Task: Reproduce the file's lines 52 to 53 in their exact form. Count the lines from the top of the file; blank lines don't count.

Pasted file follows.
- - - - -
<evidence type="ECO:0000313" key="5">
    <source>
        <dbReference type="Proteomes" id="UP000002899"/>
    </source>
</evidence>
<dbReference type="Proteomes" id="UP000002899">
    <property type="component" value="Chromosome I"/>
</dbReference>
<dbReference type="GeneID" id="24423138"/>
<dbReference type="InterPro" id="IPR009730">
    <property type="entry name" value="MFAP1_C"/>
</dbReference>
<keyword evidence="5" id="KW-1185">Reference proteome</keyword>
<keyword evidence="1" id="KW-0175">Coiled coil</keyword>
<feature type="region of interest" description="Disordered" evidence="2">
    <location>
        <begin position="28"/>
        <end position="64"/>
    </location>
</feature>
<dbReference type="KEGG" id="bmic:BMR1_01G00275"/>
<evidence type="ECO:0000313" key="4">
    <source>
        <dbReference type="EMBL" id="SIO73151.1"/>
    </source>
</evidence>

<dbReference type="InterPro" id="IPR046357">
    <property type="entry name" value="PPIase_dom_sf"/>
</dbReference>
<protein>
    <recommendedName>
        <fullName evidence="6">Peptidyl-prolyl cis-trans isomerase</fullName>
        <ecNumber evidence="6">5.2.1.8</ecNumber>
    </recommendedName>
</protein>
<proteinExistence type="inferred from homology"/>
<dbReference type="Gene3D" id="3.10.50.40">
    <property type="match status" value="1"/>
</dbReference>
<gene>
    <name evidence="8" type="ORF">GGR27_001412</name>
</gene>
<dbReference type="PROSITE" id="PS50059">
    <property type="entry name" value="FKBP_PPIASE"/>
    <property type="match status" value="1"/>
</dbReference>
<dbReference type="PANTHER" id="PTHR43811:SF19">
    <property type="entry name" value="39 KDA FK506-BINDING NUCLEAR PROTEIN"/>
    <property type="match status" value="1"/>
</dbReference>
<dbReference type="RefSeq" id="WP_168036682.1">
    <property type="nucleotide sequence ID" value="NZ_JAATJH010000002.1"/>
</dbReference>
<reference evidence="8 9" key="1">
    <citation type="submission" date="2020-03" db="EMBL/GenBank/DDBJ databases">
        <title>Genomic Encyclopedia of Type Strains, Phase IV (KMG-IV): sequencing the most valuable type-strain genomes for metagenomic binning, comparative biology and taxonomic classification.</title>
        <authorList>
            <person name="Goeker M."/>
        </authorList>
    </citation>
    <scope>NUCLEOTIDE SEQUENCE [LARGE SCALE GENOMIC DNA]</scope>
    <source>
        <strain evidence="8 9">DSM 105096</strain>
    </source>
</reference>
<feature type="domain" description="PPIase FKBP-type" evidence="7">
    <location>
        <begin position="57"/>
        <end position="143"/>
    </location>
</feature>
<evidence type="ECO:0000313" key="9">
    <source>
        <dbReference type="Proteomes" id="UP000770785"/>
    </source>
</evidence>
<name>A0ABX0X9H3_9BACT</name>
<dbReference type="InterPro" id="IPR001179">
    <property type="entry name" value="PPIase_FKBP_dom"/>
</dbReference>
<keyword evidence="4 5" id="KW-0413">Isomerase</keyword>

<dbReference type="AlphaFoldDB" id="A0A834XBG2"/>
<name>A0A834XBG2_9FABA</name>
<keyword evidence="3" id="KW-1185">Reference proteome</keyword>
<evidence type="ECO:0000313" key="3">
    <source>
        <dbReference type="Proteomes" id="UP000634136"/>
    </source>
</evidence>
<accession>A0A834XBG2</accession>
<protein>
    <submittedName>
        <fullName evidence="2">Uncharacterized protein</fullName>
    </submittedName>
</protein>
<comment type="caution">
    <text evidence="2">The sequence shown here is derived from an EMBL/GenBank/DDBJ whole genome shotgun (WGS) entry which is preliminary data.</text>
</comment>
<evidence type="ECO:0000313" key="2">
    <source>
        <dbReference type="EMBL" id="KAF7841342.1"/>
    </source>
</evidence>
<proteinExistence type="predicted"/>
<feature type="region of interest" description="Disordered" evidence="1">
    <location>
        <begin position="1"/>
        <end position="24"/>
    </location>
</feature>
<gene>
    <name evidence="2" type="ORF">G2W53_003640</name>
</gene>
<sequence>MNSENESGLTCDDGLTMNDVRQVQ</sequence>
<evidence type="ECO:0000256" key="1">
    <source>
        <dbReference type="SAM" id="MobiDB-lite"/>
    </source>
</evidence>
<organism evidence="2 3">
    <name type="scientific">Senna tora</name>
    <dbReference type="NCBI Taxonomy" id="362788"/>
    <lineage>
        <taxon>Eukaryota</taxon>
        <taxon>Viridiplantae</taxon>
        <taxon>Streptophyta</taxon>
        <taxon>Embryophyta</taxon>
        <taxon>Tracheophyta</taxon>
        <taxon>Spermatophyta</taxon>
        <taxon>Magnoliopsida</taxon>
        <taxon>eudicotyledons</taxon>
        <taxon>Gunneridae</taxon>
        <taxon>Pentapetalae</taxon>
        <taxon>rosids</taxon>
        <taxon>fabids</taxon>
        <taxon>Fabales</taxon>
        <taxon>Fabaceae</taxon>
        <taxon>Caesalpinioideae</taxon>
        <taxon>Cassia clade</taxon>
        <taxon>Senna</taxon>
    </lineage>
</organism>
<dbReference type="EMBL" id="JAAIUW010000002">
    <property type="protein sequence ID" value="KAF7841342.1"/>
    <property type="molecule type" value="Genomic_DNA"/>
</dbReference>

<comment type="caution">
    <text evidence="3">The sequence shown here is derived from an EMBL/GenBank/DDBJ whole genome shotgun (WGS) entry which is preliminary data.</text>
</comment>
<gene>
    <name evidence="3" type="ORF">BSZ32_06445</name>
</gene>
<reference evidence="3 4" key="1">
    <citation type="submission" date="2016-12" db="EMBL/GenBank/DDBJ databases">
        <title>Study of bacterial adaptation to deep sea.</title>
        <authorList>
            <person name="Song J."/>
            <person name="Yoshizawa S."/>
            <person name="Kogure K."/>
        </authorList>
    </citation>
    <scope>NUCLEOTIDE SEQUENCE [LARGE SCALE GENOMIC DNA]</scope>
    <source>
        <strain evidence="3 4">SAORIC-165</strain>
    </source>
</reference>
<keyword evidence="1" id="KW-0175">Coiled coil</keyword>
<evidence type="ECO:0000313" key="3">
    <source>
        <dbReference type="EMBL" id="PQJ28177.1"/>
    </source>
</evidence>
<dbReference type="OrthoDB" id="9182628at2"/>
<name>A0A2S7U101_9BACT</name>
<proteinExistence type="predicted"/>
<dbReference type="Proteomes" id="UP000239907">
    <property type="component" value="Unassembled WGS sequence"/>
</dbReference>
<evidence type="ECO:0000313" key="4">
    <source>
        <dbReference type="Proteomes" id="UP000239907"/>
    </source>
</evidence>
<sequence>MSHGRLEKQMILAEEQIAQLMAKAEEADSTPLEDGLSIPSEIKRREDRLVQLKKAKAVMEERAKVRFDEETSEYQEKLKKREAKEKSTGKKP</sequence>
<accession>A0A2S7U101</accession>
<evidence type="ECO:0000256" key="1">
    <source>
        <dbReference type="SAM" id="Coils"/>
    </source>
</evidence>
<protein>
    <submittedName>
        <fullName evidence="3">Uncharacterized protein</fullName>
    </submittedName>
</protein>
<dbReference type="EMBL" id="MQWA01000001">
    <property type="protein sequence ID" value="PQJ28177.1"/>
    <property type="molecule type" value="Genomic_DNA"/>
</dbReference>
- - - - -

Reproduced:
    <property type="nucleotide sequence ID" value="NZ_JAATJH010000002.1"/>
</dbReference>